Patient-specific iPSC-derived photoreceptor precursor cells as a means to investigate retinitis pigmentosa

Differentiation of human USH2A-associated iPSCs into eyecup-like structures
August 5th, 2013

In this study, state of the art sequencing technologies were used to identify disease-causing mutations in the USH2A gene in an adult patient with autosomal recessive Retinitis Pigmentosa. Induced pluripotent stem cells (iPSCs), generated from the patient's skin, were differentiated into multi-layer eyecup-like structures with features of human retinal cells. The inner layer of the eyecups contained immature photoreceptor cells that expressed photoreceptor markers and exhibited cilia and basal bodies characteristic of outer segments. Analysis of the USH2A transcripts of these cells revealed that one of the patient's mutations causes a large piece of intron 40 to get transcribed into RNA, which induces a translation frameshift and a premature stop codon. Western blotting revealed an upregulation of proteins (GRP78 and GRP94) associated with mutation induced stress of the endoplasmic reticulum. This suggested that the patient's other USH2A variant (Arg4192His) causes disease through protein misfolding. Transplantation into 4-day-old immunodeficient retinal degenerative mice resulted in the formation of morphologically and immunohistochemically recognizable photoreceptor cells suggesting that the mutations in this patient act via post-developmental photoreceptor degeneration/death.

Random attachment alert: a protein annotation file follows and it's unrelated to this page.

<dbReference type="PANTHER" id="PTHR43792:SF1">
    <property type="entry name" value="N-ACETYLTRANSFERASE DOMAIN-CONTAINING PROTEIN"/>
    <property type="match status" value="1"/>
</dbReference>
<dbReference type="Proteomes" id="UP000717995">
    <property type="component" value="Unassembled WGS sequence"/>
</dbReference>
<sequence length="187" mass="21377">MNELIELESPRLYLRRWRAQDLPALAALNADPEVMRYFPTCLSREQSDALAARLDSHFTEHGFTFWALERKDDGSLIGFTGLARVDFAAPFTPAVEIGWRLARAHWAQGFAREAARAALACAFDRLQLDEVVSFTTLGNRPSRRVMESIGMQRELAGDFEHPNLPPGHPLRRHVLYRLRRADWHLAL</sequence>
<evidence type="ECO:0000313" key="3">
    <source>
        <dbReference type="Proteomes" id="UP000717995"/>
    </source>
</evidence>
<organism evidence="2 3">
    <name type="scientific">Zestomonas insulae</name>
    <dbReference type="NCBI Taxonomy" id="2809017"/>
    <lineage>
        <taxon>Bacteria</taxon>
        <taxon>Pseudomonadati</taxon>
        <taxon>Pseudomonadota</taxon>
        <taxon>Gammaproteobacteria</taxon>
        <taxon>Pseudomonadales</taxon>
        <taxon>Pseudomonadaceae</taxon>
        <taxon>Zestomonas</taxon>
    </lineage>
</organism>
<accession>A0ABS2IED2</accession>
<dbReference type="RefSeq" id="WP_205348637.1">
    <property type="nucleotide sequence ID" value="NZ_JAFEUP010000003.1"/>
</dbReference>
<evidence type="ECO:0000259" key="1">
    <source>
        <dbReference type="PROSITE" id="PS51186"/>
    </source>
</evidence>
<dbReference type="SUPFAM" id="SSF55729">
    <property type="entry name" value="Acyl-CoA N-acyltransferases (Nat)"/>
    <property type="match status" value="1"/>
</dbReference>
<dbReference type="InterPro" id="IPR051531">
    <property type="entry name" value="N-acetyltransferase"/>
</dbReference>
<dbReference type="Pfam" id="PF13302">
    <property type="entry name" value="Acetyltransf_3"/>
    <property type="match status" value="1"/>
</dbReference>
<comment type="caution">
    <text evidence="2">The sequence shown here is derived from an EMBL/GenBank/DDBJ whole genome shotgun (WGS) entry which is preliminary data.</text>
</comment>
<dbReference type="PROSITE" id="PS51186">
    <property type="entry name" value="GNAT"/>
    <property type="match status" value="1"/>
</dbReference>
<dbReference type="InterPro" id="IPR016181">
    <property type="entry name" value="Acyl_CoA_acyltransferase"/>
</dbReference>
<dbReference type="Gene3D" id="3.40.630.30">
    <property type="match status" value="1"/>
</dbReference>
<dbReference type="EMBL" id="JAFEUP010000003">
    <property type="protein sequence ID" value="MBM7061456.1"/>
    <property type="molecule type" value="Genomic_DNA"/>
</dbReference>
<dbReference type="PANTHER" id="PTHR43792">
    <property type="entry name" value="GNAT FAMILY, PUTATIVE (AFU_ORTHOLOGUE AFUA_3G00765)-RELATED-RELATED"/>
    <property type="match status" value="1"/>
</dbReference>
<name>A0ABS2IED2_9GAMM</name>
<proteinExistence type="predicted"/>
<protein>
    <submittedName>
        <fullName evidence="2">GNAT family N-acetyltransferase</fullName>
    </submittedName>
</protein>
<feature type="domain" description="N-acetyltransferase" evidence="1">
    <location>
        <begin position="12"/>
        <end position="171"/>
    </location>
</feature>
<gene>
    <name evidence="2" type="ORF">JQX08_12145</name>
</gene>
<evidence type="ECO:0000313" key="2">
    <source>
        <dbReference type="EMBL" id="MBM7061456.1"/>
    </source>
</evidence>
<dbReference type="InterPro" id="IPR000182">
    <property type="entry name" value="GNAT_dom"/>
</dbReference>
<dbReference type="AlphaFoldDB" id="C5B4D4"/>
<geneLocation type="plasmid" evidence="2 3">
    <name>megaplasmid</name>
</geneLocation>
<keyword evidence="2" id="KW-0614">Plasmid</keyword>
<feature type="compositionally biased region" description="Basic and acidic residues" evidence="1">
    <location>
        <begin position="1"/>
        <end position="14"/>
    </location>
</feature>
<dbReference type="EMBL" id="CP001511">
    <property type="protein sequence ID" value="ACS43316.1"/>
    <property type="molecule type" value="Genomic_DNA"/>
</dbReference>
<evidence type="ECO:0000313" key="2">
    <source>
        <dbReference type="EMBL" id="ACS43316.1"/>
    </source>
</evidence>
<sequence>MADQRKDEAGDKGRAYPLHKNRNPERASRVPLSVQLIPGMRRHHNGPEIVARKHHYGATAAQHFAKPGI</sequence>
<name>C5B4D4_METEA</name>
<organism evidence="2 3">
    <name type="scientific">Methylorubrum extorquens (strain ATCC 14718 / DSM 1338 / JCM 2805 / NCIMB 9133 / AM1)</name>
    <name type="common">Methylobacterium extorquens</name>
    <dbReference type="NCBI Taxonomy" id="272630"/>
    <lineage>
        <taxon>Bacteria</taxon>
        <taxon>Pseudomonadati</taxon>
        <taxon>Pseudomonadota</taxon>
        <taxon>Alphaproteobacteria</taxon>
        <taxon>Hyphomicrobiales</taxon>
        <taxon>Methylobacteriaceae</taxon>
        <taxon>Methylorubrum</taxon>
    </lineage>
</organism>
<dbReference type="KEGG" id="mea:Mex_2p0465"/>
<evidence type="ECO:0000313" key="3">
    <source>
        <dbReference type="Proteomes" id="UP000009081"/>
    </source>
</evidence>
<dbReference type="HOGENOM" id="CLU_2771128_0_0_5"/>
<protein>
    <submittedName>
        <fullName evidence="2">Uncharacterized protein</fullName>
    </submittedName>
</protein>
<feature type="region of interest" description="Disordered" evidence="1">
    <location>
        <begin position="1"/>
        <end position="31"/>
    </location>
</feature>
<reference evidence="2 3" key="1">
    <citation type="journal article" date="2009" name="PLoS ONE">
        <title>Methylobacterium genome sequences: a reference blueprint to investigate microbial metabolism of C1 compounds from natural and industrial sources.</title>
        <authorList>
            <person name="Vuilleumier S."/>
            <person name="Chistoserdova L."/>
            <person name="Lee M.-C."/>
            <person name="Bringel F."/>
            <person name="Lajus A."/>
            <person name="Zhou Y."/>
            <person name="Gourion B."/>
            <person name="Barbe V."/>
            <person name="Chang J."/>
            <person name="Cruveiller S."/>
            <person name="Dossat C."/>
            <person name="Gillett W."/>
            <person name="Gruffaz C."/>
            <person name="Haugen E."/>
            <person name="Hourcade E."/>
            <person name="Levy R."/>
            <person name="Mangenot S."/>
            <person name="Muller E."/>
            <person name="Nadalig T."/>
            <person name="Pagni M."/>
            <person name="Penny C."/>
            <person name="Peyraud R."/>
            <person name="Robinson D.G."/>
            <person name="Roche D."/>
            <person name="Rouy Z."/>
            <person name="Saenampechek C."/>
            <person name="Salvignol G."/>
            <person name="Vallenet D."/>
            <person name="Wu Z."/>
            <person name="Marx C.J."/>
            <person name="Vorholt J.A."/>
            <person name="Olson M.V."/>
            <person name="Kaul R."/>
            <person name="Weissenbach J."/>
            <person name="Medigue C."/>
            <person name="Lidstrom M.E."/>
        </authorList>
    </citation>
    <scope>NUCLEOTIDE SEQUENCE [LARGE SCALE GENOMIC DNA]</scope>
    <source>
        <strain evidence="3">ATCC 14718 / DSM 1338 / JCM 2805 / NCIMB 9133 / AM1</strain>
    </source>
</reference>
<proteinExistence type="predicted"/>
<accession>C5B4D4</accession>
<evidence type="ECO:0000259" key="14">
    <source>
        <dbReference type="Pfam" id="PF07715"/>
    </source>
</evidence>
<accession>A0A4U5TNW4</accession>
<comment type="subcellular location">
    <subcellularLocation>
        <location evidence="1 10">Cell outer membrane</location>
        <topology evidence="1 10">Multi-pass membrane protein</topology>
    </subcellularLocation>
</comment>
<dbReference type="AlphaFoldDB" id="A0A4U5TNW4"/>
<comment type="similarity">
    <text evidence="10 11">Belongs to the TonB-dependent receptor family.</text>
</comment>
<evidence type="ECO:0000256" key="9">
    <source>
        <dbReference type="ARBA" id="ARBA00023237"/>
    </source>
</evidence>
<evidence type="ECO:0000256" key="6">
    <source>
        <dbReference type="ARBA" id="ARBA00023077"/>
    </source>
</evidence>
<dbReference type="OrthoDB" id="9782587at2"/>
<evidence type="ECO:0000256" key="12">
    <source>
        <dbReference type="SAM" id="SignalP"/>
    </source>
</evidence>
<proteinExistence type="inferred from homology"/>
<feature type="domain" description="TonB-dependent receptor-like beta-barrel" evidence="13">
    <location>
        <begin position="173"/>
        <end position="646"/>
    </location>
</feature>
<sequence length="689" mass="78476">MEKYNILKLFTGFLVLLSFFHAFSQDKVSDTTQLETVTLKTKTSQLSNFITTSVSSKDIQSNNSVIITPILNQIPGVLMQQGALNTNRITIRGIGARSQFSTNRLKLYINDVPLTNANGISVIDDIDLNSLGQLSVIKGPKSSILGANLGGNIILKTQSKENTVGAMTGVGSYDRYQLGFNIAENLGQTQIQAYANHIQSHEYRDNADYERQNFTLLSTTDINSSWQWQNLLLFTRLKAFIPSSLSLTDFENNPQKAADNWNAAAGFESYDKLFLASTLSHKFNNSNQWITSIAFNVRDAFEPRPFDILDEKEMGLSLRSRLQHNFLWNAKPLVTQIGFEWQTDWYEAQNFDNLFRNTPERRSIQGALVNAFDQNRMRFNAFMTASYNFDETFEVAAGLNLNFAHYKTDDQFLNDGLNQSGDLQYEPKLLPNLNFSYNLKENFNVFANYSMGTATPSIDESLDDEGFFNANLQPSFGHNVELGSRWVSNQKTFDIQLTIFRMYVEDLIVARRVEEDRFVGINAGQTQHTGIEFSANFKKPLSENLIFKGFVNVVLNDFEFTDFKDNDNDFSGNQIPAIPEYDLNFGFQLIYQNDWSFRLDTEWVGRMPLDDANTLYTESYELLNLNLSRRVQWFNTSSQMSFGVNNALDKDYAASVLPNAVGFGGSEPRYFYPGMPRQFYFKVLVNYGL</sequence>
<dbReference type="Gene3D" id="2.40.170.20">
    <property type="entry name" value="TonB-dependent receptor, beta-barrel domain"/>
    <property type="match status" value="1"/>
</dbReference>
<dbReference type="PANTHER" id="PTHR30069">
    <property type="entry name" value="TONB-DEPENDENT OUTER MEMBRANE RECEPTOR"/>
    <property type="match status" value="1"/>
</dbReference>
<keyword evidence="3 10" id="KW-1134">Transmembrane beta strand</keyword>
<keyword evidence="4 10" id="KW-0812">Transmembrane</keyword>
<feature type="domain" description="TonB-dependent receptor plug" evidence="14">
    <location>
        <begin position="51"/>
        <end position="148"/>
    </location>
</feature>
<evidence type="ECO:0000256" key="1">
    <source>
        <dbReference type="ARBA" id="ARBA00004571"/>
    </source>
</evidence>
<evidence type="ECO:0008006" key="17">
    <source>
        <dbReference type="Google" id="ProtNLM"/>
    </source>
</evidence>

This work is in press with eLife.